Is It Chic to Be a Young Divorcée?

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When supermodel Emily Ratajkowski, 32, took to TikTok this month to stake the claim that divorce before 30 is “chic,” the moment went viral. Fresh off the news of Sophie Turner’s not-so-amicable split from Joe Jonas, Ratajkowski’s commentary felt very of-the-moment. But it also felt naughty. “Can she really say that?” we wondered.

And yet, hip divorces aren’t just for celebs. Indeed, divorce registries­ are trending. So are next-level divorce parties—for example, the recent one at an Adele concert in Las Vegas that landed major headlines when a 33-year-old woman held up a sign reading, “You got me through my divorce.” Adele’s reaction? She cried on-stage. (Reminder that the singer also got a divorce in her early 30s.) And these tears are primarily tears of joy; After all women are initiating a whopping 69 percent of divorces, according to The American Sociological Association.

This brings us back to Ratajkowski: “If being in your 20s is the trenches, there is nothing better than being in your 30s, still being hot, maybe having a little bit of your own money, figuring out what you want to do with your life…and having tried that married fantasy and realizing that it’s maybe not all it’s cracked up to be and then you’ve got your whole life still ahead of you,” she remarked on TikTok.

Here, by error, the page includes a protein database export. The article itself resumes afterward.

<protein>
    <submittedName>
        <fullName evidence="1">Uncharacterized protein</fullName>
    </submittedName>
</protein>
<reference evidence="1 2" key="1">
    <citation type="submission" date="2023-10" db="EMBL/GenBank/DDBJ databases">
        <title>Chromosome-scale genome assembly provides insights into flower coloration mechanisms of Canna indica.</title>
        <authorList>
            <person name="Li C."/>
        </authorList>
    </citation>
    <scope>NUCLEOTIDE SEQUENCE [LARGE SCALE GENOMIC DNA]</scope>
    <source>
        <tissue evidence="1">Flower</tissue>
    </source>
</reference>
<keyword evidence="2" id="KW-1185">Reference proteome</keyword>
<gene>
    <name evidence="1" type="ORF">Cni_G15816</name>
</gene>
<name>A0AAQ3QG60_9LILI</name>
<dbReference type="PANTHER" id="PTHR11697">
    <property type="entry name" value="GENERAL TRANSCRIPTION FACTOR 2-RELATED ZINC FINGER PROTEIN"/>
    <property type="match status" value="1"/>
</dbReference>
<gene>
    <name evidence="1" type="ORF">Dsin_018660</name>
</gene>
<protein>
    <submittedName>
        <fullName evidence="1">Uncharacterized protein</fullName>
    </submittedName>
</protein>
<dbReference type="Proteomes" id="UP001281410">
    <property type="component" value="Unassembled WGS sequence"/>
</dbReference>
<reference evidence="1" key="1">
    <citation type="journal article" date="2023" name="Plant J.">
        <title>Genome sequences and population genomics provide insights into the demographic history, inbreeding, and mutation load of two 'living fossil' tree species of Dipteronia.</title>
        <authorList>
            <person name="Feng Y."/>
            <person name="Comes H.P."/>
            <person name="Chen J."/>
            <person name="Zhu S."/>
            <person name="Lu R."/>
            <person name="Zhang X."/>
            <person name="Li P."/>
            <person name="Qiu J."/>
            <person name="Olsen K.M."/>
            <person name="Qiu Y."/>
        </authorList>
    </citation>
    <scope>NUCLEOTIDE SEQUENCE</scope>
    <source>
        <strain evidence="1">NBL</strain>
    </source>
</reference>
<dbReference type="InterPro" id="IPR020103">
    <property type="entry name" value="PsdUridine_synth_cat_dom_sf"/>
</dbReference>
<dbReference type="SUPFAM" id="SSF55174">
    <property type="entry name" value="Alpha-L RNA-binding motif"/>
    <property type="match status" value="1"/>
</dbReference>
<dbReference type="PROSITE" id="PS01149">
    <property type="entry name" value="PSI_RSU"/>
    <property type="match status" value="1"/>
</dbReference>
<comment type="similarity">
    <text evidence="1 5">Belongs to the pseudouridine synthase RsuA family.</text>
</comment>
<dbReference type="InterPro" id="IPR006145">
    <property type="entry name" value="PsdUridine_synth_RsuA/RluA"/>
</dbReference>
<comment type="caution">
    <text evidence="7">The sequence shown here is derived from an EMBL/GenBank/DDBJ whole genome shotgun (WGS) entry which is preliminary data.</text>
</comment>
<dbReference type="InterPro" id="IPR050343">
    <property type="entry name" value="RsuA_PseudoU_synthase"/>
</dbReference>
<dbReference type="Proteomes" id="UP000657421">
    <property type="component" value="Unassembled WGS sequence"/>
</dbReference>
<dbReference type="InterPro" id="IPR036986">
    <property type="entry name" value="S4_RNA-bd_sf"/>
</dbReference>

But is she right? Is divorce—in particular, young divorce—going through a re-brand?

Rebecca Cox, co-author of How to Be a Single Happy Parent, got married in her late 20s and was separated by 31. She says Ratajkowski’s take on divorce resonates, but needs clarification. “Divorcée is an undeniably chic title,” she admits, “but I don’t think anyone gets married with the explicit intention of getting divorced or walking out on a marriage for the purposes of being ‘chic.’”

Instead, any divorce-related chicness stems from the progression of reclaiming one’s self and ideals in the aftermath. In Cox’s case, it was only after she left her marriage and became a single parent that she found an authentic and happier version of herself. “There’s nothing chicer than a woman living her best life, which in my case, happens to include being a young divorcée,” she says.

In many ways, Ratajkowski’s argument speaks to a deeper relationship trend: While men are rarely stigmatized when it comes to flaunting their divorce(s), women are finally feeling more comfortable shouting the D word from the rooftops. “I am seeing plenty of women in their 30s, 40s, 50s, 60s and even 70s making the shift in their relationships, lives and perspective on divorce,” Laura Wasser, an attorney at Wasser, Cooperman and Mandles and the Chief of Divorce Evolution at, says. “If the situation isn’t working for them, they are moving on, courageously and with hope for a better next chapter.”